evening news broadcasts and Wednesday's morning shows allowed a scant
four and a half minutes of coverage to the conviction of powerful
Democrat Charlie Rangel over ethics charges. In comparison, these
same programs devoted 121 minutes to exhaustively examining every aspect
of the announcement that Prince William is getting married, a disparity
of 30 to one.
NBC's Today featured the most reporting on the British engagement, 41 minutes of coverage on Wednesday. Yet, the morning show discussed Rangel's misdeeds for only one minute and 45 seconds. Good Morning America was even worse. Just 12 seconds on the New York politician's failure to pay taxes and report income, but 31 minutes for the fashion, style and location of a wedding that won't take place until 2011.
The Early Show did slightly better on the Congressman: 38 seconds for Rangel, but 35 minutes for Prince William. The breakdown of just the morning shows is 42 to 1. (108 minutes for the wedding and two and a half for Rangel.)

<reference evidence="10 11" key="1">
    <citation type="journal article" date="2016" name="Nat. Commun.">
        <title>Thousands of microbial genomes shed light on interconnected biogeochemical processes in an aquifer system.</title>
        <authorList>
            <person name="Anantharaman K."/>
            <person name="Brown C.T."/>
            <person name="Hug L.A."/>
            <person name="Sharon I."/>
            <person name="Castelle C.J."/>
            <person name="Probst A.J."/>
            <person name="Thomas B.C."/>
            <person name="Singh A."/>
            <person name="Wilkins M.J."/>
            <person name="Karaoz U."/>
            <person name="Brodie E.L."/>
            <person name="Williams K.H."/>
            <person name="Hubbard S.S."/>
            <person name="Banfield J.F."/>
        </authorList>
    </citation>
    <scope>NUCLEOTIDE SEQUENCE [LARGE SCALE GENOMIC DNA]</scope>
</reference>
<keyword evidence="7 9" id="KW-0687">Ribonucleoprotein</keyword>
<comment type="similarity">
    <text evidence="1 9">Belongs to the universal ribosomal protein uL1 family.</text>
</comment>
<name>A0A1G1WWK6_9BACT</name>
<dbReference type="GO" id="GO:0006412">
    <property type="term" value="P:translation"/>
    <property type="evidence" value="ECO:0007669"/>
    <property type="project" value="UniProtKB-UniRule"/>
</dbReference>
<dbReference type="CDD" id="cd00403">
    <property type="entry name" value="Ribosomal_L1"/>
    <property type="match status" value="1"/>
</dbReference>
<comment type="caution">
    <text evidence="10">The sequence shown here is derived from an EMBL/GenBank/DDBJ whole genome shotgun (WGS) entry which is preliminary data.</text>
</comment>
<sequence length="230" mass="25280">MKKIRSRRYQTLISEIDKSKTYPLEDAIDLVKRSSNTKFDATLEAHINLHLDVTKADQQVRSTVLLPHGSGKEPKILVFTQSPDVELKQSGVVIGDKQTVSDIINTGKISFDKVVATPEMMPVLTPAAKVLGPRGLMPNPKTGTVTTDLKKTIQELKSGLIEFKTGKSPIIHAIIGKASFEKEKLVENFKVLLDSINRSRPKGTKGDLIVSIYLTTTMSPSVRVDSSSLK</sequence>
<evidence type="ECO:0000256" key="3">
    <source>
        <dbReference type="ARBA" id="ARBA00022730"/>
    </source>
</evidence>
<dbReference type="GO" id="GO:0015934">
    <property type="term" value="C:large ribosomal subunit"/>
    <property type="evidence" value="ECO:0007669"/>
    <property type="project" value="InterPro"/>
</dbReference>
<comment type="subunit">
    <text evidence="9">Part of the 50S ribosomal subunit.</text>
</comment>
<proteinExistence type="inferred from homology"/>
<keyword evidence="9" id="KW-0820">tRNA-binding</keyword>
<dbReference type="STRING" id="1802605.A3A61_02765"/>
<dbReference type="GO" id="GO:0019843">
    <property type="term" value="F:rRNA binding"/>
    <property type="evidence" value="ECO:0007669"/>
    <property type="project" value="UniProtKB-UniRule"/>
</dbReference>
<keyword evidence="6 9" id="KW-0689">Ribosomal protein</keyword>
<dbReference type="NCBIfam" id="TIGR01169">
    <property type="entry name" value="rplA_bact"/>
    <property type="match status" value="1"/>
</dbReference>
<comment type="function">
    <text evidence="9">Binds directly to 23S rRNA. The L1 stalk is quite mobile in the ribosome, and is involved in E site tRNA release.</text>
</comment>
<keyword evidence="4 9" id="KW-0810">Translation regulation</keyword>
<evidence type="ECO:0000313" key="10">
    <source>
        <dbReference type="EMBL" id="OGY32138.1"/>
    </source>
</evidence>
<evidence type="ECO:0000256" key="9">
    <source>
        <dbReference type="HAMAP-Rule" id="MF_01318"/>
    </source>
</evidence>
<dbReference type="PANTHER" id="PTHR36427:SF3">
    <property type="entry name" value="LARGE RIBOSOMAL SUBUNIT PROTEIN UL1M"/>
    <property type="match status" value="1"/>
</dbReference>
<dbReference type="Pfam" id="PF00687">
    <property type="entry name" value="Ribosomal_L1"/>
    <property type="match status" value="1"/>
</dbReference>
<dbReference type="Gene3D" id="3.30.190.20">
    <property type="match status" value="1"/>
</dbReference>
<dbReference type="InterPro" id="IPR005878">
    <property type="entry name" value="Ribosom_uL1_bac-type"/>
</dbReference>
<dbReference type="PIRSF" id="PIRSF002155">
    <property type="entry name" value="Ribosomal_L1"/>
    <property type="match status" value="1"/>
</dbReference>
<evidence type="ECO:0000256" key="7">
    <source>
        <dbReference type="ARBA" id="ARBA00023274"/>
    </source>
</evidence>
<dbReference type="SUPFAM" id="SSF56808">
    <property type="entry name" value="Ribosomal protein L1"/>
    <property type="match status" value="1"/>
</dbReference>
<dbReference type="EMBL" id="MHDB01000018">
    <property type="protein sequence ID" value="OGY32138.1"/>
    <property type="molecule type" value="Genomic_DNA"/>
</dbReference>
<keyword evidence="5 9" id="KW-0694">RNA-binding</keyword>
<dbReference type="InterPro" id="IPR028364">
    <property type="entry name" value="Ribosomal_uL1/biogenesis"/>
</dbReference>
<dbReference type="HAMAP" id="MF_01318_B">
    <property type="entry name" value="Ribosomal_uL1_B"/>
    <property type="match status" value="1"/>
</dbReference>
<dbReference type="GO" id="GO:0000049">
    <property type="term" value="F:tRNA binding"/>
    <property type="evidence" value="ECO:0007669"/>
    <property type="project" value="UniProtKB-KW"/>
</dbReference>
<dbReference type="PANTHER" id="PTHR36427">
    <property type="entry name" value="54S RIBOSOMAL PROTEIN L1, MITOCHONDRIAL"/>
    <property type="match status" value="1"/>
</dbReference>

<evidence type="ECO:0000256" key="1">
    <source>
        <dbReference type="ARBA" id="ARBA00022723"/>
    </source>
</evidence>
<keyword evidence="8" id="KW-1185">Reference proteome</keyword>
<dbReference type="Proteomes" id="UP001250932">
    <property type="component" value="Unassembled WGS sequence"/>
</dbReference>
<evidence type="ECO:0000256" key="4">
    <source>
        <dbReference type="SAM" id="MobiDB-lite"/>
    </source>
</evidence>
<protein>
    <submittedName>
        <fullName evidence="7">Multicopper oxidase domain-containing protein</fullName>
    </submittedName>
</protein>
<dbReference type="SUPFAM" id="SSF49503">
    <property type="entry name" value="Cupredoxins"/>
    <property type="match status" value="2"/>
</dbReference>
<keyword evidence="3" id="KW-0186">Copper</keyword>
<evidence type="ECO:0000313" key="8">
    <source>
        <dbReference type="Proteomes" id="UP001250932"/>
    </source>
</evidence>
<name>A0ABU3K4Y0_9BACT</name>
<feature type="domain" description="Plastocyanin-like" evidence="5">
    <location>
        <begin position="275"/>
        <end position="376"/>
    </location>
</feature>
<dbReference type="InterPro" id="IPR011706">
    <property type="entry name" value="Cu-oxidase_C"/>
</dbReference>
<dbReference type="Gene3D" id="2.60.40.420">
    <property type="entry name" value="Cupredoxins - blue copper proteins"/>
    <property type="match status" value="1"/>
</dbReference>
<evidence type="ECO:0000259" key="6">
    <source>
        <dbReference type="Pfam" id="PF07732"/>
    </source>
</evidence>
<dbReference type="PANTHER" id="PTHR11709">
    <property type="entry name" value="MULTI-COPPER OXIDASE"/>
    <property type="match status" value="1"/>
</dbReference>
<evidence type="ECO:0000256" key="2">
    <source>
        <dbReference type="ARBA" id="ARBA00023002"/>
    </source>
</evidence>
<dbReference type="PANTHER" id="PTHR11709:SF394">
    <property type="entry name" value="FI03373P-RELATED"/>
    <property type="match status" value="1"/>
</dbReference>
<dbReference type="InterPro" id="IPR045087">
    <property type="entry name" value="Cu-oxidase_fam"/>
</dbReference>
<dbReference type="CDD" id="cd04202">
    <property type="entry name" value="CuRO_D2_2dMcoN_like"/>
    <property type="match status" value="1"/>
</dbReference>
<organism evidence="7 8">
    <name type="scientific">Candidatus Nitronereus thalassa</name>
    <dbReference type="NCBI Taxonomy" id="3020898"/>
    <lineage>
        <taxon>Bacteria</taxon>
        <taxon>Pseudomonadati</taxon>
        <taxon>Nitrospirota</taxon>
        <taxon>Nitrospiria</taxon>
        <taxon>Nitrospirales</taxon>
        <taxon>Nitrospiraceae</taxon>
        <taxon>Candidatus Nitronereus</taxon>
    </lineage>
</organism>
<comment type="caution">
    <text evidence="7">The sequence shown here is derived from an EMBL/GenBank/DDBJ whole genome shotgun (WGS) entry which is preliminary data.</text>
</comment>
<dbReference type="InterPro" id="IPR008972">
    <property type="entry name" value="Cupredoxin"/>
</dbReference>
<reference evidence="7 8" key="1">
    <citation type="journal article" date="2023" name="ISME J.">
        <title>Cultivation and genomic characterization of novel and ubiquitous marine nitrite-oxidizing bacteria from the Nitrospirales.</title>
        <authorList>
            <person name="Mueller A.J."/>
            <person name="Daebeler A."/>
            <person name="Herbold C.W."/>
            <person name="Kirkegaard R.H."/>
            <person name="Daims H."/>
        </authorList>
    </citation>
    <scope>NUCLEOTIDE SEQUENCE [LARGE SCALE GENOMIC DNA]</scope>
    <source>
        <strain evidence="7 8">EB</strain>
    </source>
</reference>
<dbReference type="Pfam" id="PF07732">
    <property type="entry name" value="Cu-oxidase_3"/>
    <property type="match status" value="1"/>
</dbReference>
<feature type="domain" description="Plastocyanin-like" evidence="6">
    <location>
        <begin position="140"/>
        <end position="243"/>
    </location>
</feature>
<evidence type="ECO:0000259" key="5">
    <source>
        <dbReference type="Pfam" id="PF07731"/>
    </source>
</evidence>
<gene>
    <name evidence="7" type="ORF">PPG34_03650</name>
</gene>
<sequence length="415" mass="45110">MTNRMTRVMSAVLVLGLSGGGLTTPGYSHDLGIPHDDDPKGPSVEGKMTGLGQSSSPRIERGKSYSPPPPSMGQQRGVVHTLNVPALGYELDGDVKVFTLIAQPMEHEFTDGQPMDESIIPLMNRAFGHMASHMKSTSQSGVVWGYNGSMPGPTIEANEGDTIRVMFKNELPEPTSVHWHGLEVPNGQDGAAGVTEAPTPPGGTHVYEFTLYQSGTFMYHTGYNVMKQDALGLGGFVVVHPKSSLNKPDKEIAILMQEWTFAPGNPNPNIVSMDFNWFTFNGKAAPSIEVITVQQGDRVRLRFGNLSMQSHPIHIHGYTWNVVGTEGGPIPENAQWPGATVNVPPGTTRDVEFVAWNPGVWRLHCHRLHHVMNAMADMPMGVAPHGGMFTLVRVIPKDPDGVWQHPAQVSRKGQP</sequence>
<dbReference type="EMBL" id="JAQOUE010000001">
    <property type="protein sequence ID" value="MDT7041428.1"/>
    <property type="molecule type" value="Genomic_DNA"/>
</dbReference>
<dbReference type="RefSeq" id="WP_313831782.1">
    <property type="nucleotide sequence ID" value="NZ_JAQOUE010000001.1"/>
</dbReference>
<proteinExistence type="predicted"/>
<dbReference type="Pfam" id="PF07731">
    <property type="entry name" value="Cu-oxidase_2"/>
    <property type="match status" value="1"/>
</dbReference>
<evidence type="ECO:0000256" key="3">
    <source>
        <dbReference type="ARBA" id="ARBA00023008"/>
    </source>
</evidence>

On Tuesday, NBC's Nightly News was the worst offender. Seven minutes of a 30 minute show highlighted the engagement and a mere 34 seconds for the House Democrat, convicted on 11 counts.
(Evening News: Three minutes and 15 seconds for the wedding, one minute and seven seconds for Rangel. World News, just 23 seconds for the Representative and three minutes on the royals.) In total, the evening shows featured 13 and a half minutes for the upcoming wedding and two for Rangel (a disparity of six to one).
Typical of the reports was this brief description by Juju Chang on Wednesday's GMA: "Another formerly powerful Democrat, Congressman Charlie Rangel, is facing a formal reprimand or censure after he was convicted, Tuesday, on 11 ethics charges. Expulsion from the House is considered highly unlikely."
None of the morning or evening news pointed out that Rangel's trial had been delayed until after the election in order to avoid embarrassment for the Democrats.
Thanks to MRC analyst Kyle Drennen for assistance with compiling the data on the time disparity.
- Scott Whitlock is a news analyst for the Media Research Center. Click here  to follow him on Twitter.